The workplace has changed for the global pandemic and its impact on urban and rural communities is still being written. Which changes will last and which will disappear? By understanding the trends in the workplace and workforce, proactive communities can target efforts to specific populations in a low-cost approach to economic development.
University of Illinois Extension, in partnership with the Purdue Center for Regional Development, will review strategies for adapting to the new working environment and remote work. Digital literacy, as a workforce development strategy, can position your community for existing or expected broadband expansion.
The free online webinar will include discussion on remote worker categories, pre- and post-pandemic trends, placemaking with an eye to the remote or digital worker, and other unique workforce development needs.
Presenters include Carrie McKillip and Russel Medley, community and economic development educators at University of Illinois Extension, and Cheyanne Geidman, an engagement specialist at the Purdue Center for Regional Development.
ABOUT THE PRESENTERS:
Carrie McKillip provides community, business, and organizational development programming in Henderson, Knox, McDonough, and Warren Counties. Participatory planning processes, customer service training, and disaster preparedness/mitigation planning are included in her programming. In addition to direct programming, she collaborates with other area groups and organizations to impact the communities she serves. Examples of these organizations include the Six County Entrepreneurial Support Network, Project Rebound, Inc., and the Henderson County Community Organizations Active in Disasters (COAD).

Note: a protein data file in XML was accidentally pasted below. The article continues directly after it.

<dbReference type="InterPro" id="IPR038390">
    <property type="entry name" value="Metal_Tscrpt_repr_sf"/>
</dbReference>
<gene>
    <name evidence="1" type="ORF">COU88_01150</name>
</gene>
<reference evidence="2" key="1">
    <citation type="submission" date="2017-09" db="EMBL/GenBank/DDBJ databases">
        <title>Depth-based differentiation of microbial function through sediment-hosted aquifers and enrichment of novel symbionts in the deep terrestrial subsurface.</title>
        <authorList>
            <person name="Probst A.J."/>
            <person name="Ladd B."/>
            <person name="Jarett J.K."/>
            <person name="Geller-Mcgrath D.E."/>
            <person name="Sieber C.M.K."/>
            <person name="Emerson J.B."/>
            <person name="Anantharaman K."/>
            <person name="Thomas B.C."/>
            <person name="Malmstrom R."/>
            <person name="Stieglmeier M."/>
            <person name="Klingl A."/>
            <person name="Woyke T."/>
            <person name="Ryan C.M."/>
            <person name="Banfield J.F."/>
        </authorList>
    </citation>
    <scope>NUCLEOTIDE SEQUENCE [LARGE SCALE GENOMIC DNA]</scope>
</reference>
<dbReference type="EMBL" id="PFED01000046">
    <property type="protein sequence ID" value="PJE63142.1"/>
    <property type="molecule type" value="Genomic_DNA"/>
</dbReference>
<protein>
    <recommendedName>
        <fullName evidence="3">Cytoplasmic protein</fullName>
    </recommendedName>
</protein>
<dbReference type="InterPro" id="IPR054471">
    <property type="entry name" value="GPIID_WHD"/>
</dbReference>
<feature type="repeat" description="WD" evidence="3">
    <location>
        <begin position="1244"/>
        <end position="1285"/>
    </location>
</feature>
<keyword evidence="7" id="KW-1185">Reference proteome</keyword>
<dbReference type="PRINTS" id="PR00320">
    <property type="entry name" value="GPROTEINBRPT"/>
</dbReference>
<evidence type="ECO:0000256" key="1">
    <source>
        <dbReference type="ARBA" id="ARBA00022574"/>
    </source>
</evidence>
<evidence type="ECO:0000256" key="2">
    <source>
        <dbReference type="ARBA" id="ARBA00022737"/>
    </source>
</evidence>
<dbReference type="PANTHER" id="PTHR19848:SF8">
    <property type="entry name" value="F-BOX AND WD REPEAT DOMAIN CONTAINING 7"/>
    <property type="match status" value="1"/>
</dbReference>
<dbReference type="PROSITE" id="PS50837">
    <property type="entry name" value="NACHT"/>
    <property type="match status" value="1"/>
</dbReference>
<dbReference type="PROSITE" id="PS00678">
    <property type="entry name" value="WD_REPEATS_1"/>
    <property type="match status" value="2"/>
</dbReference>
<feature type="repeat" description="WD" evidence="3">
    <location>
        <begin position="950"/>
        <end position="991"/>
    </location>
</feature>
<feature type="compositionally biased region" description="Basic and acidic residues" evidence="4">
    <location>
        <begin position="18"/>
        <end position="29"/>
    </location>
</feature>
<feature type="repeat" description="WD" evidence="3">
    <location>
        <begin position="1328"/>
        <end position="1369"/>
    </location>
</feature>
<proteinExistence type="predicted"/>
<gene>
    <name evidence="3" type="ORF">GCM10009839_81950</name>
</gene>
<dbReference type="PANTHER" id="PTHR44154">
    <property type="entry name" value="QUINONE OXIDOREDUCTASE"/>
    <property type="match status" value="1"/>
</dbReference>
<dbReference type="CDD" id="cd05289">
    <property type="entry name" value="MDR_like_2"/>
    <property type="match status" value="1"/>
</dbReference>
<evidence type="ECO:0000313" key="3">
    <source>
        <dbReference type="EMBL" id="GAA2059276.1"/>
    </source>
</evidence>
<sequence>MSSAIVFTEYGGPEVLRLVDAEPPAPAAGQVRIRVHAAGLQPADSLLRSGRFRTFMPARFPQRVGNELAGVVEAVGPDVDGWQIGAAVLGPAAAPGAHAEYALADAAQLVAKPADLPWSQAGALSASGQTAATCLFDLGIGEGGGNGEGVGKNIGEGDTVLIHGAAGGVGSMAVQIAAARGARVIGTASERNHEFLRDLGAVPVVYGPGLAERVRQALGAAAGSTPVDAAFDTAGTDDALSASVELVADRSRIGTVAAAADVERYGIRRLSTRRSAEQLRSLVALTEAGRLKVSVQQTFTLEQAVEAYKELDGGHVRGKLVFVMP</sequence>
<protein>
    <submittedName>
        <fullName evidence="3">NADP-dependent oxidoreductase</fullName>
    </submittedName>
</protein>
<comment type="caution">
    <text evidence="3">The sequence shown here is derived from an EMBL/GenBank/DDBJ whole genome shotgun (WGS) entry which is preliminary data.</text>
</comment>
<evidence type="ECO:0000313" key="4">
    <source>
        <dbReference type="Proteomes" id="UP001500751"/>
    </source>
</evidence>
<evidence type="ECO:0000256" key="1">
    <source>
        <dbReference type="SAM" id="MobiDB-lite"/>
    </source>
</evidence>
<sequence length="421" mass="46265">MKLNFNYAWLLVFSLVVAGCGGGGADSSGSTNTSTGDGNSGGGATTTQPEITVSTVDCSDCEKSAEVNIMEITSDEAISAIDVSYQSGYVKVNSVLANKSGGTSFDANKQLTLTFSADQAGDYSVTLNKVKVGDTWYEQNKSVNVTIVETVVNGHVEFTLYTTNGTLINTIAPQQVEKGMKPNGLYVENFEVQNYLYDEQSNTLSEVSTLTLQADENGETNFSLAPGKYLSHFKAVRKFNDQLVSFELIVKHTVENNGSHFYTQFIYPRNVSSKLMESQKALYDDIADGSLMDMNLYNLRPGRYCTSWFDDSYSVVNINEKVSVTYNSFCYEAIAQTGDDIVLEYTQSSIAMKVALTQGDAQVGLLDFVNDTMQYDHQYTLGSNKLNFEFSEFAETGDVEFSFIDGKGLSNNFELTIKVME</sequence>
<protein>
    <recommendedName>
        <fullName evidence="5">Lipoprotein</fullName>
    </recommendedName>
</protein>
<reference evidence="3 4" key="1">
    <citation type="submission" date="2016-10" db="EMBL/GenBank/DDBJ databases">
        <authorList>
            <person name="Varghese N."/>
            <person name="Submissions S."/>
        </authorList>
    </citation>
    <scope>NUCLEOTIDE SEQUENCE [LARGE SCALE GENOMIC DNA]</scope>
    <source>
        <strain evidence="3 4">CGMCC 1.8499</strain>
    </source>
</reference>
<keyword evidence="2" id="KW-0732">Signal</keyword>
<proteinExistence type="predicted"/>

Russel Medley is a community and economic development educator for University of Illinois Extension, serving Henry, Mercer, Rock Island, and Stark Counties. He has 25 years of experience in the urban planning and economic development fields. He works as an economic development specialist, marketing, and research director for a countywide economic development organization in the Chicago suburbs where he focuses on workforce development, disaster preparedness planning, rural and urban planning, and the development and quantification of economic development strategies for municipal and regional entities.
Cheyanne Geidman is an Engagement Specialist at the Purdue Center for Regional Development. Cheyanne saw the digital divide first-hand through her communications work and now seeks to help individuals and communities overcome barriers and fully participate in the digital age. She has helped build digital skills among small businesses, researched online activities across cultural contexts, assists counties and regions in creating digital inclusion plans, and more. She is also active in the Extension Disaster Education Network and explores incorporating digital inclusion into disaster education and programming.